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Movie Review: Shanghai (Hindi) 157


To those who may be wondering why this film is tilted ‘Shanghai, jog back your memory to times when politicians promised to transform Mumbai into Shanghai. Set in a fictional Bharat-nagar which is effectively a metaphor for any large Indian city, the movie is a take on how common lives get affected due to the politician-builder nexus with all ills brushed under the carpet in the name of modernization.

International Business Park’ is a mega redevelopment project that seeks to displace slums in Bharat-nagar blessed by the Chief Minister (Supriya Pathak). When a leftist Dr Ahmedi (Prasenjit Chatterjee) stands up for slum dwellers, he is quickly eliminated in a planned murder attempt which is made to look like an accident.

When Mrs Ahmedi (Tillotama Shome) demands a probe, a Bureaucrat TA Krishnan (Abhay Deol) is appointed to look into it. Trouble brews when he digs deeper than what is expected from him. Shalini (Kalki Koechlin) and a videographer Jogi Parmar (Emraan Hashmi) play key roles with Pitobash delivering a great performance at Jaggu.

The film is an adaptation of the novel “Z” by Greek writer-diplomat Vassilis Vassilikos. In fact, the book formed the base for a 1969 French film also titled ‘Z’ which inter alia bagged two Oscars. Apparently, the film is set in a right-wing military run country and it is about a leftist who gets killed while he plans to speak at an anti-military, nuclear disarmament rally. The developer-angle is more relevant for India though!

In fact, after a spate of comedies, it is nice to see Bollywood showing interest in strong themes or current issues. From the maker of near-realistic flicks like ‘Oye Lucky, Lucky Oye’ and ‘Khosla ka Ghosla’ director Dibakar Banjerjee’s choice of subject is commendable. Also, it was a good choice not to resort to item numbers to sell the film. Instead, he has preferred to focus on its characters and some dramatic tension.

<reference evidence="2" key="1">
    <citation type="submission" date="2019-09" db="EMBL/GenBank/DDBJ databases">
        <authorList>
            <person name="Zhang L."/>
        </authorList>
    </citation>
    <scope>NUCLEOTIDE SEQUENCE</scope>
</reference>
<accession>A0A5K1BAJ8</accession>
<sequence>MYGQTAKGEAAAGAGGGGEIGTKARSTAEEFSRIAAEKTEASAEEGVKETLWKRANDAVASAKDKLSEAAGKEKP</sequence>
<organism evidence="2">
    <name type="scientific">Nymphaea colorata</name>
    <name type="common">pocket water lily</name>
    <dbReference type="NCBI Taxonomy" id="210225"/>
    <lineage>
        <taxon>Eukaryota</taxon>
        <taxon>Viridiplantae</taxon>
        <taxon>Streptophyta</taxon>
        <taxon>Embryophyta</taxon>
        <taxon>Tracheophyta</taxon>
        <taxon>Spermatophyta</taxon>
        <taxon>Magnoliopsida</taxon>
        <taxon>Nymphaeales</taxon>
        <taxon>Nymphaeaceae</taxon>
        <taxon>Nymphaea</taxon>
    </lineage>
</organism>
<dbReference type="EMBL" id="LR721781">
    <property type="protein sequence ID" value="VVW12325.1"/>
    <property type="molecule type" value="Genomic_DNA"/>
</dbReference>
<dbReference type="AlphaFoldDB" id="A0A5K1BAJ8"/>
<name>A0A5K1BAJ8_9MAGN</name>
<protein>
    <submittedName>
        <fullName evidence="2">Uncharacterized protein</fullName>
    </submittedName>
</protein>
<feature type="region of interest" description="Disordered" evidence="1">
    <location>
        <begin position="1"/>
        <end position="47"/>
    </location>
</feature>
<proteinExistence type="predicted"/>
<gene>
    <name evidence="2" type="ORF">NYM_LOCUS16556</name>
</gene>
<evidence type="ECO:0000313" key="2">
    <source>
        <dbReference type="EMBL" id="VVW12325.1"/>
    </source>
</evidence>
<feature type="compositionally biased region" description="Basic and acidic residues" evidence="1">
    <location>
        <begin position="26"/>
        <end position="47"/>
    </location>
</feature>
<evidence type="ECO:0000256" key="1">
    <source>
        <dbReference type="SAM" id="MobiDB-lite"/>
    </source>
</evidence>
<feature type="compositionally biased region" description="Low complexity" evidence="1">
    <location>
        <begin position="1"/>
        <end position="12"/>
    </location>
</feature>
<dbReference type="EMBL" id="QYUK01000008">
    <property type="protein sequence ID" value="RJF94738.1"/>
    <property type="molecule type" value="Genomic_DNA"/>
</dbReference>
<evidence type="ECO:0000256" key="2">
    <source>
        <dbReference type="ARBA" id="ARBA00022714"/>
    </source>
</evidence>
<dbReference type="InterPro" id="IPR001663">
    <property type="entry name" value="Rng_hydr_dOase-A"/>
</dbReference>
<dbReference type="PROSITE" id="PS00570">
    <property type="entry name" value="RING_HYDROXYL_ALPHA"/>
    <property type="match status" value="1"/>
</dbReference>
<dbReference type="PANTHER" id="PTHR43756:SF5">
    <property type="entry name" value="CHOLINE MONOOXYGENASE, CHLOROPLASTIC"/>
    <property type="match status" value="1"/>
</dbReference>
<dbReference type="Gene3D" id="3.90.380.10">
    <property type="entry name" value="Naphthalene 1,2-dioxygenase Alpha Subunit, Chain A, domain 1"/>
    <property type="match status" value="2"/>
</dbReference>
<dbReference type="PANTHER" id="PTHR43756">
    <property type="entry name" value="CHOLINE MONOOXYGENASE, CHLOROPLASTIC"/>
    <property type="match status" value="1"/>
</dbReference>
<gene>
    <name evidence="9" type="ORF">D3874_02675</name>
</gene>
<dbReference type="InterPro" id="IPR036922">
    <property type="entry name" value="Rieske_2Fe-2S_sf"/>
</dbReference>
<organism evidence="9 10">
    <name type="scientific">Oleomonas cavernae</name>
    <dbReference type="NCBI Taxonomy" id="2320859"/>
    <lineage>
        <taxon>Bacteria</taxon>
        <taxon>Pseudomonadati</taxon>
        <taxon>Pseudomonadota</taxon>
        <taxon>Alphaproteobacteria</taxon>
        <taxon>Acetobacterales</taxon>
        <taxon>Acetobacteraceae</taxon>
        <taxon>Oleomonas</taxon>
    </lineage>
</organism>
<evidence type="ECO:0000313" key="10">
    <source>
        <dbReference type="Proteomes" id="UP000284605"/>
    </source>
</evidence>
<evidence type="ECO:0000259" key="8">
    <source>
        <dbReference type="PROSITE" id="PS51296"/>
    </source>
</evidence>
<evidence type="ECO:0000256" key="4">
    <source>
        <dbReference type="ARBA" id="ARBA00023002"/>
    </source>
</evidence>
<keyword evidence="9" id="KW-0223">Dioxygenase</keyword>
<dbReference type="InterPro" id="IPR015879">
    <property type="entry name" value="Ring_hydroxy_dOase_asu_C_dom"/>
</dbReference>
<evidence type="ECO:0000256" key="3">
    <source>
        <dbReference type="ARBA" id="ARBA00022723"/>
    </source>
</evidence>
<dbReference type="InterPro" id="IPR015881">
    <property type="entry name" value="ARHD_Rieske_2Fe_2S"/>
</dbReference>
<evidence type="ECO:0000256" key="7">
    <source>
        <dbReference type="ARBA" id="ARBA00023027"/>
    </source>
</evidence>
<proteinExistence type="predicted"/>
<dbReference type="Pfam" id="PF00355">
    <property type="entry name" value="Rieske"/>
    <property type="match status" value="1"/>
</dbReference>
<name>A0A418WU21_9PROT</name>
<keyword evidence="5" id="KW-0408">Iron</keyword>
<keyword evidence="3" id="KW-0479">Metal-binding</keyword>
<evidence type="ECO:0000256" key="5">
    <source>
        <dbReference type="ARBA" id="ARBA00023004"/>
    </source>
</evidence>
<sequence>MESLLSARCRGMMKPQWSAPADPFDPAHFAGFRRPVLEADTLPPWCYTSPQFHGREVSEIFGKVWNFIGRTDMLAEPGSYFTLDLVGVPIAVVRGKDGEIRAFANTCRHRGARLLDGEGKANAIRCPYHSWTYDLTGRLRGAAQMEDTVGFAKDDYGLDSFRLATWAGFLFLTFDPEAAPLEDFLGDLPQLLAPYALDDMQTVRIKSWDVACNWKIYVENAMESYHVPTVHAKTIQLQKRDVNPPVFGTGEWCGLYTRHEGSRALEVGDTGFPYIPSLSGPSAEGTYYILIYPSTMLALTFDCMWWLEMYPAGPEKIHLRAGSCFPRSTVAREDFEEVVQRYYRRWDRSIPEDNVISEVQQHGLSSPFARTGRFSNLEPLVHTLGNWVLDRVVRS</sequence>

The characters in Shanghai are realistic. You can’t really slot them into the stereotypes such as the altruistic good guys or the abominable bad guys. Instead, they are all regular people with their own agendas with circumstances bring out the best or worst in them. It could be politicians in power, self serving bureaucrats, a student supporting a professor she has an affair with, aimless street goons, etc.

There are just a few drawbacks that deny the film from becoming awesome. Emraan Hashmi’s character could have done with a little more meat. The motivations of the leftist, especially one who travels in a private jet could have been better explained. Abhay Deol’s Tamil accent is inconsistent and the ‘Madrasi’ reference is racist.

The storyline itself could have done with some suspense rather than focus purely on drama. Probably the ending could have been better; but hey, it’s closer to reality. Specifically, there is one bit that beats me; the celebratory mood at Bharat-nagar slums. If they were celebrating the development, then what was the need for the leftist’s intervention? Or, what were they celebrating with fireworks?

Overall, ‘Shanghai’ is a decent watchable film. Nonetheless, don’t expect it to have something that would blow you off your feet. It has some good acting and it deserves some credit for coming up with characters with shades of grey.

Rating 6/10: A hard hitting take on politician-developer nexus!
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